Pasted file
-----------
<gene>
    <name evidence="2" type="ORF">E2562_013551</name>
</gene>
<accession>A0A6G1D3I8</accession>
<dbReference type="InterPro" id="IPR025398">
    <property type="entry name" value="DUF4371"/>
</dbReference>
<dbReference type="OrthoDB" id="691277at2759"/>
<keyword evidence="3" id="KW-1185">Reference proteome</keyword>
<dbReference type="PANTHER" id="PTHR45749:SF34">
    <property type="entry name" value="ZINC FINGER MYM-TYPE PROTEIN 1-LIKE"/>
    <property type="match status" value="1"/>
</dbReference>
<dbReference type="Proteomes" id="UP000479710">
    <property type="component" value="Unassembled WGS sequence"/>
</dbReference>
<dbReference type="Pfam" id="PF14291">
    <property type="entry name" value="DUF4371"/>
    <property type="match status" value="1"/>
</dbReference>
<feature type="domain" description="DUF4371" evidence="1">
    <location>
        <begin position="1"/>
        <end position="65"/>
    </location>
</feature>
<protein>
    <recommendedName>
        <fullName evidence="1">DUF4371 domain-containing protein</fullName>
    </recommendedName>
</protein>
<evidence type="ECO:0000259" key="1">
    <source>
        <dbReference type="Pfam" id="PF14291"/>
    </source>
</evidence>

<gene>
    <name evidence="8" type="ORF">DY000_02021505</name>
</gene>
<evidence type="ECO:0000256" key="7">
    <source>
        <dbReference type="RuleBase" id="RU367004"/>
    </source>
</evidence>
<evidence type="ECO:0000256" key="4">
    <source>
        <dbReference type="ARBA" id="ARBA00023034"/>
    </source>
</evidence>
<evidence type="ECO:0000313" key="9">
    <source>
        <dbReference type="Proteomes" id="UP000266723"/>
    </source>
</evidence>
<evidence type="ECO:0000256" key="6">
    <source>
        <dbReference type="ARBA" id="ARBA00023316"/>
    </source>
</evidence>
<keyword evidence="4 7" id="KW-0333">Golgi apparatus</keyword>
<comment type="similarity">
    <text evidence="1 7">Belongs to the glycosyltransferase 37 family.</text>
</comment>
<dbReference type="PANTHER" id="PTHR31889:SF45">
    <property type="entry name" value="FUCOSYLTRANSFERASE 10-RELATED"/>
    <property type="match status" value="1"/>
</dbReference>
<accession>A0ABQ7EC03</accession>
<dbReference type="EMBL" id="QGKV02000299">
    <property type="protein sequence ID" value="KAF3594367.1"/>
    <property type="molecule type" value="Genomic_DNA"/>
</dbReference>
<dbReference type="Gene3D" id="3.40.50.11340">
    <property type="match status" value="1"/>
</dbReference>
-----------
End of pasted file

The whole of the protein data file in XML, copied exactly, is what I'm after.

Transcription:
<gene>
    <name evidence="2" type="ORF">E2562_013551</name>
</gene>
<accession>A0A6G1D3I8</accession>
<dbReference type="InterPro" id="IPR025398">
    <property type="entry name" value="DUF4371"/>
</dbReference>
<dbReference type="OrthoDB" id="691277at2759"/>
<keyword evidence="3" id="KW-1185">Reference proteome</keyword>
<dbReference type="PANTHER" id="PTHR45749:SF34">
    <property type="entry name" value="ZINC FINGER MYM-TYPE PROTEIN 1-LIKE"/>
    <property type="match status" value="1"/>
</dbReference>
<dbReference type="Proteomes" id="UP000479710">
    <property type="component" value="Unassembled WGS sequence"/>
</dbReference>
<dbReference type="Pfam" id="PF14291">
    <property type="entry name" value="DUF4371"/>
    <property type="match status" value="1"/>
</dbReference>
<feature type="domain" description="DUF4371" evidence="1">
    <location>
        <begin position="1"/>
        <end position="65"/>
    </location>
</feature>
<protein>
    <recommendedName>
        <fullName evidence="1">DUF4371 domain-containing protein</fullName>
    </recommendedName>
</protein>
<evidence type="ECO:0000259" key="1">
    <source>
        <dbReference type="Pfam" id="PF14291"/>
    </source>
</evidence>

<gene>
    <name evidence="8" type="ORF">DY000_02021505</name>
</gene>
<evidence type="ECO:0000256" key="7">
    <source>
        <dbReference type="RuleBase" id="RU367004"/>
    </source>
</evidence>
<evidence type="ECO:0000256" key="4">
    <source>
        <dbReference type="ARBA" id="ARBA00023034"/>
    </source>
</evidence>
<evidence type="ECO:0000313" key="9">
    <source>
        <dbReference type="Proteomes" id="UP000266723"/>
    </source>
</evidence>
<evidence type="ECO:0000256" key="6">
    <source>
        <dbReference type="ARBA" id="ARBA00023316"/>
    </source>
</evidence>
<keyword evidence="4 7" id="KW-0333">Golgi apparatus</keyword>
<comment type="similarity">
    <text evidence="1 7">Belongs to the glycosyltransferase 37 family.</text>
</comment>
<dbReference type="PANTHER" id="PTHR31889:SF45">
    <property type="entry name" value="FUCOSYLTRANSFERASE 10-RELATED"/>
    <property type="match status" value="1"/>
</dbReference>
<accession>A0ABQ7EC03</accession>
<dbReference type="EMBL" id="QGKV02000299">
    <property type="protein sequence ID" value="KAF3594367.1"/>
    <property type="molecule type" value="Genomic_DNA"/>
</dbReference>
<dbReference type="Gene3D" id="3.40.50.11340">
    <property type="match status" value="1"/>
</dbReference>